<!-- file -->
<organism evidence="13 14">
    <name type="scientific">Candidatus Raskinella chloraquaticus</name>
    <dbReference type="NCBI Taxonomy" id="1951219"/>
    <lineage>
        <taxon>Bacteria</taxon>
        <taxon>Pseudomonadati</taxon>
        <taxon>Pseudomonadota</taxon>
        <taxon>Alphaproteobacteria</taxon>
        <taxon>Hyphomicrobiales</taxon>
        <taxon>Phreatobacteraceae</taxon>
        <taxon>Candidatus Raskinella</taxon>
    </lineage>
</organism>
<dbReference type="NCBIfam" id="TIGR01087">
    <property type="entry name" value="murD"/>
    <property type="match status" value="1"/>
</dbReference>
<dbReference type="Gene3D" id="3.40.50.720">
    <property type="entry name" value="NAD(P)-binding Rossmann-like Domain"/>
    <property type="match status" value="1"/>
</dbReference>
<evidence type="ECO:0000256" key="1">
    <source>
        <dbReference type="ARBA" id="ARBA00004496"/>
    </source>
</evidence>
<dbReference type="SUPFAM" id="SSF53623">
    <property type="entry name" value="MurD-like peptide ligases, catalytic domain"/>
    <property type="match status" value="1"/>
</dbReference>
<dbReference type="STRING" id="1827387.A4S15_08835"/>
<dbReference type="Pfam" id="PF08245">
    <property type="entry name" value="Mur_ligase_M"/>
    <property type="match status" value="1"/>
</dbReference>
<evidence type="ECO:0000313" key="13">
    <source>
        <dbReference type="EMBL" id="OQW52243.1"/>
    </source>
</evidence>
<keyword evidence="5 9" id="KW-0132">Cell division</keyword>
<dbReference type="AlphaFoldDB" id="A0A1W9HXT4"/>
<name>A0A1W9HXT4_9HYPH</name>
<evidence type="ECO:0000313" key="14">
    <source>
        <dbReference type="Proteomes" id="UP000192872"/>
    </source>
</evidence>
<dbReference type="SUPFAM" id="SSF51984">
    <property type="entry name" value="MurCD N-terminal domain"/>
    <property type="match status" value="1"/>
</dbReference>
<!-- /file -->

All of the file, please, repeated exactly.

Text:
<organism evidence="13 14">
    <name type="scientific">Candidatus Raskinella chloraquaticus</name>
    <dbReference type="NCBI Taxonomy" id="1951219"/>
    <lineage>
        <taxon>Bacteria</taxon>
        <taxon>Pseudomonadati</taxon>
        <taxon>Pseudomonadota</taxon>
        <taxon>Alphaproteobacteria</taxon>
        <taxon>Hyphomicrobiales</taxon>
        <taxon>Phreatobacteraceae</taxon>
        <taxon>Candidatus Raskinella</taxon>
    </lineage>
</organism>
<dbReference type="NCBIfam" id="TIGR01087">
    <property type="entry name" value="murD"/>
    <property type="match status" value="1"/>
</dbReference>
<dbReference type="Gene3D" id="3.40.50.720">
    <property type="entry name" value="NAD(P)-binding Rossmann-like Domain"/>
    <property type="match status" value="1"/>
</dbReference>
<evidence type="ECO:0000256" key="1">
    <source>
        <dbReference type="ARBA" id="ARBA00004496"/>
    </source>
</evidence>
<dbReference type="SUPFAM" id="SSF53623">
    <property type="entry name" value="MurD-like peptide ligases, catalytic domain"/>
    <property type="match status" value="1"/>
</dbReference>
<dbReference type="STRING" id="1827387.A4S15_08835"/>
<dbReference type="Pfam" id="PF08245">
    <property type="entry name" value="Mur_ligase_M"/>
    <property type="match status" value="1"/>
</dbReference>
<evidence type="ECO:0000313" key="13">
    <source>
        <dbReference type="EMBL" id="OQW52243.1"/>
    </source>
</evidence>
<keyword evidence="5 9" id="KW-0132">Cell division</keyword>
<dbReference type="AlphaFoldDB" id="A0A1W9HXT4"/>
<name>A0A1W9HXT4_9HYPH</name>
<evidence type="ECO:0000313" key="14">
    <source>
        <dbReference type="Proteomes" id="UP000192872"/>
    </source>
</evidence>
<dbReference type="SUPFAM" id="SSF51984">
    <property type="entry name" value="MurCD N-terminal domain"/>
    <property type="match status" value="1"/>
</dbReference>